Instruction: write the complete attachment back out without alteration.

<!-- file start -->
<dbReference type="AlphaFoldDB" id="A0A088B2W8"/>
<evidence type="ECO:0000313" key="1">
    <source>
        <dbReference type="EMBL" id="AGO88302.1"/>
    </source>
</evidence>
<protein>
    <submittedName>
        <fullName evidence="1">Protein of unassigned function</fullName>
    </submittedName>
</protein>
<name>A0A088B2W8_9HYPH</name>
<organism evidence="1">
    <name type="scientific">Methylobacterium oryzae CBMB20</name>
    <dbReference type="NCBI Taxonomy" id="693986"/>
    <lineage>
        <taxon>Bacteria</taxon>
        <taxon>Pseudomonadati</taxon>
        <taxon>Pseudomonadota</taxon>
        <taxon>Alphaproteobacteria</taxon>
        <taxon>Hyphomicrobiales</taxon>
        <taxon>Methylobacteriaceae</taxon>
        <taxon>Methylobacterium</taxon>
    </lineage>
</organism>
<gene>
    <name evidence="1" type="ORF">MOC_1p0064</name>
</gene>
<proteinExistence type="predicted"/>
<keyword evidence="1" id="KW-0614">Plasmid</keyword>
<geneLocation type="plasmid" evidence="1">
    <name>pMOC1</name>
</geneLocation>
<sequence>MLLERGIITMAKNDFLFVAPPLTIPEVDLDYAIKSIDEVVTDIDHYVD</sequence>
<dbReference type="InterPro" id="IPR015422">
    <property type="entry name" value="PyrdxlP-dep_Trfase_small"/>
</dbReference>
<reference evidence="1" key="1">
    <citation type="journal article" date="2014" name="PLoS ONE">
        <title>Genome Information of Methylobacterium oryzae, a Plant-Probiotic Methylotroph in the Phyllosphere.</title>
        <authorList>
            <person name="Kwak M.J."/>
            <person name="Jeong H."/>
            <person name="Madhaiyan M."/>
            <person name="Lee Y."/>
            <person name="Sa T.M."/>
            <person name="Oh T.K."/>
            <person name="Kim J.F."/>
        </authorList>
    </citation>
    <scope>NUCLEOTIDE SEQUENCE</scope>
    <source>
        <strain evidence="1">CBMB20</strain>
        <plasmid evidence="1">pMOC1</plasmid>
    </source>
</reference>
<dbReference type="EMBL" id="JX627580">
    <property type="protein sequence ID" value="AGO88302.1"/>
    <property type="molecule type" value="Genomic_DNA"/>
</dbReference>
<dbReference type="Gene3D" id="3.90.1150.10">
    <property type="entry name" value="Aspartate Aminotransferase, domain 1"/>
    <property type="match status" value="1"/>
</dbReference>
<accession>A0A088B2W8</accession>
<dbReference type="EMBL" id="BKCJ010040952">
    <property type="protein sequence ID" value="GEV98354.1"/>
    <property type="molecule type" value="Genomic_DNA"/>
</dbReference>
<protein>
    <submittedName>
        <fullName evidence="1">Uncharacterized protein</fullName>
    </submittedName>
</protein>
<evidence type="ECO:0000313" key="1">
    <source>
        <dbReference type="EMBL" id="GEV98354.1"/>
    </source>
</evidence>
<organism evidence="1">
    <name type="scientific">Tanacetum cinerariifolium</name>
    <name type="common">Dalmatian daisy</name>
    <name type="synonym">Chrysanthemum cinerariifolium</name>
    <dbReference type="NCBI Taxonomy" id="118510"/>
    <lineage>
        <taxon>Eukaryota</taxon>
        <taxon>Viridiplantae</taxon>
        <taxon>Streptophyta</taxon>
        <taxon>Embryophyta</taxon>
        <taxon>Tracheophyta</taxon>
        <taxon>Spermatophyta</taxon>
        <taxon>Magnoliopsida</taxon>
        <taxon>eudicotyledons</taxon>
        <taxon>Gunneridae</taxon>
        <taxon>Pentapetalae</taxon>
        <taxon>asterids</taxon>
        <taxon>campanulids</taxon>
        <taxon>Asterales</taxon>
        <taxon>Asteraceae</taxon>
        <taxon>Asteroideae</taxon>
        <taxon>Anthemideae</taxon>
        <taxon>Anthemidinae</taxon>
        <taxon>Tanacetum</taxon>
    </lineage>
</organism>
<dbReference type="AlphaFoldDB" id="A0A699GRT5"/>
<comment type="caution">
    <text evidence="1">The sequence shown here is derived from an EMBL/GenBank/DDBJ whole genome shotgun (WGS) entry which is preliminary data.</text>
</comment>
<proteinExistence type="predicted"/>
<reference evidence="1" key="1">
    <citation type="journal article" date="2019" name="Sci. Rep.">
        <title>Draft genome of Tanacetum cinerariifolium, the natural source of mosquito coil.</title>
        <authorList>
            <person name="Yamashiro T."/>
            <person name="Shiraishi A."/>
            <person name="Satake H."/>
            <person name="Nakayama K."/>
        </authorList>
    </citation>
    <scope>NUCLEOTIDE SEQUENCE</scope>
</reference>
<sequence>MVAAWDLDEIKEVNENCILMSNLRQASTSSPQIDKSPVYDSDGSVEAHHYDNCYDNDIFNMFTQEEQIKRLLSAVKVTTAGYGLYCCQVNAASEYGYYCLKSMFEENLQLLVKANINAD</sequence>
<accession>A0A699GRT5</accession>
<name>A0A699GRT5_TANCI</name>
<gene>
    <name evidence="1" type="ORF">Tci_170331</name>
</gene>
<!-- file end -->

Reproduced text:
<dbReference type="AlphaFoldDB" id="A0A088B2W8"/>
<evidence type="ECO:0000313" key="1">
    <source>
        <dbReference type="EMBL" id="AGO88302.1"/>
    </source>
</evidence>
<protein>
    <submittedName>
        <fullName evidence="1">Protein of unassigned function</fullName>
    </submittedName>
</protein>
<name>A0A088B2W8_9HYPH</name>
<organism evidence="1">
    <name type="scientific">Methylobacterium oryzae CBMB20</name>
    <dbReference type="NCBI Taxonomy" id="693986"/>
    <lineage>
        <taxon>Bacteria</taxon>
        <taxon>Pseudomonadati</taxon>
        <taxon>Pseudomonadota</taxon>
        <taxon>Alphaproteobacteria</taxon>
        <taxon>Hyphomicrobiales</taxon>
        <taxon>Methylobacteriaceae</taxon>
        <taxon>Methylobacterium</taxon>
    </lineage>
</organism>
<gene>
    <name evidence="1" type="ORF">MOC_1p0064</name>
</gene>
<proteinExistence type="predicted"/>
<keyword evidence="1" id="KW-0614">Plasmid</keyword>
<geneLocation type="plasmid" evidence="1">
    <name>pMOC1</name>
</geneLocation>
<sequence>MLLERGIITMAKNDFLFVAPPLTIPEVDLDYAIKSIDEVVTDIDHYVD</sequence>
<dbReference type="InterPro" id="IPR015422">
    <property type="entry name" value="PyrdxlP-dep_Trfase_small"/>
</dbReference>
<reference evidence="1" key="1">
    <citation type="journal article" date="2014" name="PLoS ONE">
        <title>Genome Information of Methylobacterium oryzae, a Plant-Probiotic Methylotroph in the Phyllosphere.</title>
        <authorList>
            <person name="Kwak M.J."/>
            <person name="Jeong H."/>
            <person name="Madhaiyan M."/>
            <person name="Lee Y."/>
            <person name="Sa T.M."/>
            <person name="Oh T.K."/>
            <person name="Kim J.F."/>
        </authorList>
    </citation>
    <scope>NUCLEOTIDE SEQUENCE</scope>
    <source>
        <strain evidence="1">CBMB20</strain>
        <plasmid evidence="1">pMOC1</plasmid>
    </source>
</reference>
<dbReference type="EMBL" id="JX627580">
    <property type="protein sequence ID" value="AGO88302.1"/>
    <property type="molecule type" value="Genomic_DNA"/>
</dbReference>
<dbReference type="Gene3D" id="3.90.1150.10">
    <property type="entry name" value="Aspartate Aminotransferase, domain 1"/>
    <property type="match status" value="1"/>
</dbReference>
<accession>A0A088B2W8</accession>
<dbReference type="EMBL" id="BKCJ010040952">
    <property type="protein sequence ID" value="GEV98354.1"/>
    <property type="molecule type" value="Genomic_DNA"/>
</dbReference>
<protein>
    <submittedName>
        <fullName evidence="1">Uncharacterized protein</fullName>
    </submittedName>
</protein>
<evidence type="ECO:0000313" key="1">
    <source>
        <dbReference type="EMBL" id="GEV98354.1"/>
    </source>
</evidence>
<organism evidence="1">
    <name type="scientific">Tanacetum cinerariifolium</name>
    <name type="common">Dalmatian daisy</name>
    <name type="synonym">Chrysanthemum cinerariifolium</name>
    <dbReference type="NCBI Taxonomy" id="118510"/>
    <lineage>
        <taxon>Eukaryota</taxon>
        <taxon>Viridiplantae</taxon>
        <taxon>Streptophyta</taxon>
        <taxon>Embryophyta</taxon>
        <taxon>Tracheophyta</taxon>
        <taxon>Spermatophyta</taxon>
        <taxon>Magnoliopsida</taxon>
        <taxon>eudicotyledons</taxon>
        <taxon>Gunneridae</taxon>
        <taxon>Pentapetalae</taxon>
        <taxon>asterids</taxon>
        <taxon>campanulids</taxon>
        <taxon>Asterales</taxon>
        <taxon>Asteraceae</taxon>
        <taxon>Asteroideae</taxon>
        <taxon>Anthemideae</taxon>
        <taxon>Anthemidinae</taxon>
        <taxon>Tanacetum</taxon>
    </lineage>
</organism>
<dbReference type="AlphaFoldDB" id="A0A699GRT5"/>
<comment type="caution">
    <text evidence="1">The sequence shown here is derived from an EMBL/GenBank/DDBJ whole genome shotgun (WGS) entry which is preliminary data.</text>
</comment>
<proteinExistence type="predicted"/>
<reference evidence="1" key="1">
    <citation type="journal article" date="2019" name="Sci. Rep.">
        <title>Draft genome of Tanacetum cinerariifolium, the natural source of mosquito coil.</title>
        <authorList>
            <person name="Yamashiro T."/>
            <person name="Shiraishi A."/>
            <person name="Satake H."/>
            <person name="Nakayama K."/>
        </authorList>
    </citation>
    <scope>NUCLEOTIDE SEQUENCE</scope>
</reference>
<sequence>MVAAWDLDEIKEVNENCILMSNLRQASTSSPQIDKSPVYDSDGSVEAHHYDNCYDNDIFNMFTQEEQIKRLLSAVKVTTAGYGLYCCQVNAASEYGYYCLKSMFEENLQLLVKANINAD</sequence>
<accession>A0A699GRT5</accession>
<name>A0A699GRT5_TANCI</name>
<gene>
    <name evidence="1" type="ORF">Tci_170331</name>
</gene>